“Oh, okay.” Festuscato said. One wave of his hand and the glamour fell from all present. Mirowen’s points turned a little red from the way Beowulf looked at her and smiled. Luckless looked around, worried about who might be watching. Mousden fluttered up to Beowulf’s face and reached out to touch the man’s eyes. He was not about to go down into that water or anywhere near the werewolf if he could help it. Hrugen watched his father’s response. To his surprise, Unferth did not blink.
“I’ve seen it all,” Unferth said. “And more. You would be surprised what drink can show you.”
Festuscato took that moment to speak what had been pressing on his mind. “Remember, a hag can still think, intelligently. This one may be able to do so even in wolf form.” He meant it as a warning not to count on blind rage from the beast should the wolf attack. Beowulf nodded that he understood, and then he had to think about it.
Beowulf blinked from Mousden’s work when Festuscato moved on. “Luckless.” He turned to the dwarf, having already discussed things with him.
“Yes,” Luckless said, and pulled something out of a bag which he did not seem to have in his hands moments ago. “My Uncle made this. It is sort of a family heirloom, so I hope you will take good care of it.” Beowulf nodded. It appeared to be a coat of the finest chain mail.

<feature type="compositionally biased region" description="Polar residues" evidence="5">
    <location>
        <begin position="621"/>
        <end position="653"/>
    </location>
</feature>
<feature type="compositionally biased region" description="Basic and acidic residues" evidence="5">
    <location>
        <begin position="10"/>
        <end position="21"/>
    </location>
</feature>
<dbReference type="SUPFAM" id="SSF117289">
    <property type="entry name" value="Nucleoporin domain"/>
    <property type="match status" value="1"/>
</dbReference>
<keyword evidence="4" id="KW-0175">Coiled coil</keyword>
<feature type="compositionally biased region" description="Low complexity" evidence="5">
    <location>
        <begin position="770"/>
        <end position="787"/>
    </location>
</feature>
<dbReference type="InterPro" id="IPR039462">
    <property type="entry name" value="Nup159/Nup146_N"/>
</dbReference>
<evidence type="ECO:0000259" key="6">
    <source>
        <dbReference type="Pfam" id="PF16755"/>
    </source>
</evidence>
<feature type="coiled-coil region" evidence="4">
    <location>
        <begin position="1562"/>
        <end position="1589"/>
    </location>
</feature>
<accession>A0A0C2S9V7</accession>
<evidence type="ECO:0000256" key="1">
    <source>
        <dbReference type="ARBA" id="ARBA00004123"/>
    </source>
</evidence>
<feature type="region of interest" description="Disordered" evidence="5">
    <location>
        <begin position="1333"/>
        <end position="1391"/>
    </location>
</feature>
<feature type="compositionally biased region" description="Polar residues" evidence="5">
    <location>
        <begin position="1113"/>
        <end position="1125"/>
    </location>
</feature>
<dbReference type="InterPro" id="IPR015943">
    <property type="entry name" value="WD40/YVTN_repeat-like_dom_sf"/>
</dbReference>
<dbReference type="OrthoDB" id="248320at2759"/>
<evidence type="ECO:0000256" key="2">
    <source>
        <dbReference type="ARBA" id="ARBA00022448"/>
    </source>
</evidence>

“Will it fit?” Hrugen asked.
Luckless nodded. “Like my Lord’s armor. It always fits.”
Beowulf put it on without questioning. It had been wonderfully made, and clearly the product of a master dwarf, the craftsman’s skill at its best. “This is marvelous,” Beowulf said. “Thank your Uncle.”
“Alas, Uncle Weland is dead.” Luckless sighed.
“The chain of Weland.” Unferth recognized the name. He reached out and touched it, even as Mirowen translated into Geat and Beowulf shouted.
“The chain of Weland!”
Any number of Geats came over at that, though most kept their distance on seeing the dwarf and the elves. Bran and Gregor nodded and waved from the lakeside, but Wulfgar was attracted to the shout, as was the king, and Seamus followed after.
“The chain of Weland,” Unferth said for the Danes. They looked impressed, but Mirowen looked at Festuscato. She considered the sword at his back, but he shook his head and she knew better than to ask. Instead, Mirowen took her scarf and tied it around Beowulf’s arm. He took her hand and spoke softly.
“I’ll be back,” he said, but Festuscato did not think he said it with the right Austrian accent.
“Here,” Unferth interrupted. “Take my sword. Its name is Hrunting. It served me well in many battles and broke many swords. May it serve you with equal strength.” Hrugen looked surprised at the gesture. Beowulf looked grateful.
“My thanks Unferth, son of Ecglaf,” he said. He checked the time by the sun. “I better go before the time passes by.” He surprised Mirowen with a kiss before he turned his back on everyone and walked straight into the water. He walked, until his head went under and he became lost from sight.
“Kismet.” Festuscato nodded. When Unferth wrinkled his brow, he tried, “Morae?”
“Wyrd.” Bran, Gregor and Hrugen spoke in unison. They gave the Norwegian name by which the sword was known in those parts.
“The sword of fate?” Unferth said, hardly believing it.
“The sword of the gods?” King Hrothgar said, half believing it.
Wulfgar stepped up to examine Festuscato’s armor more closely, but by then Festuscato had his arm around Mirowen and started leading her apart to a stone where they could sit, and wait.
“One of them,” Gregor said, as Bran stepped between Wulfgar and Lord Agitus to give him and Mirowen some privacy. Wulfgar did not press.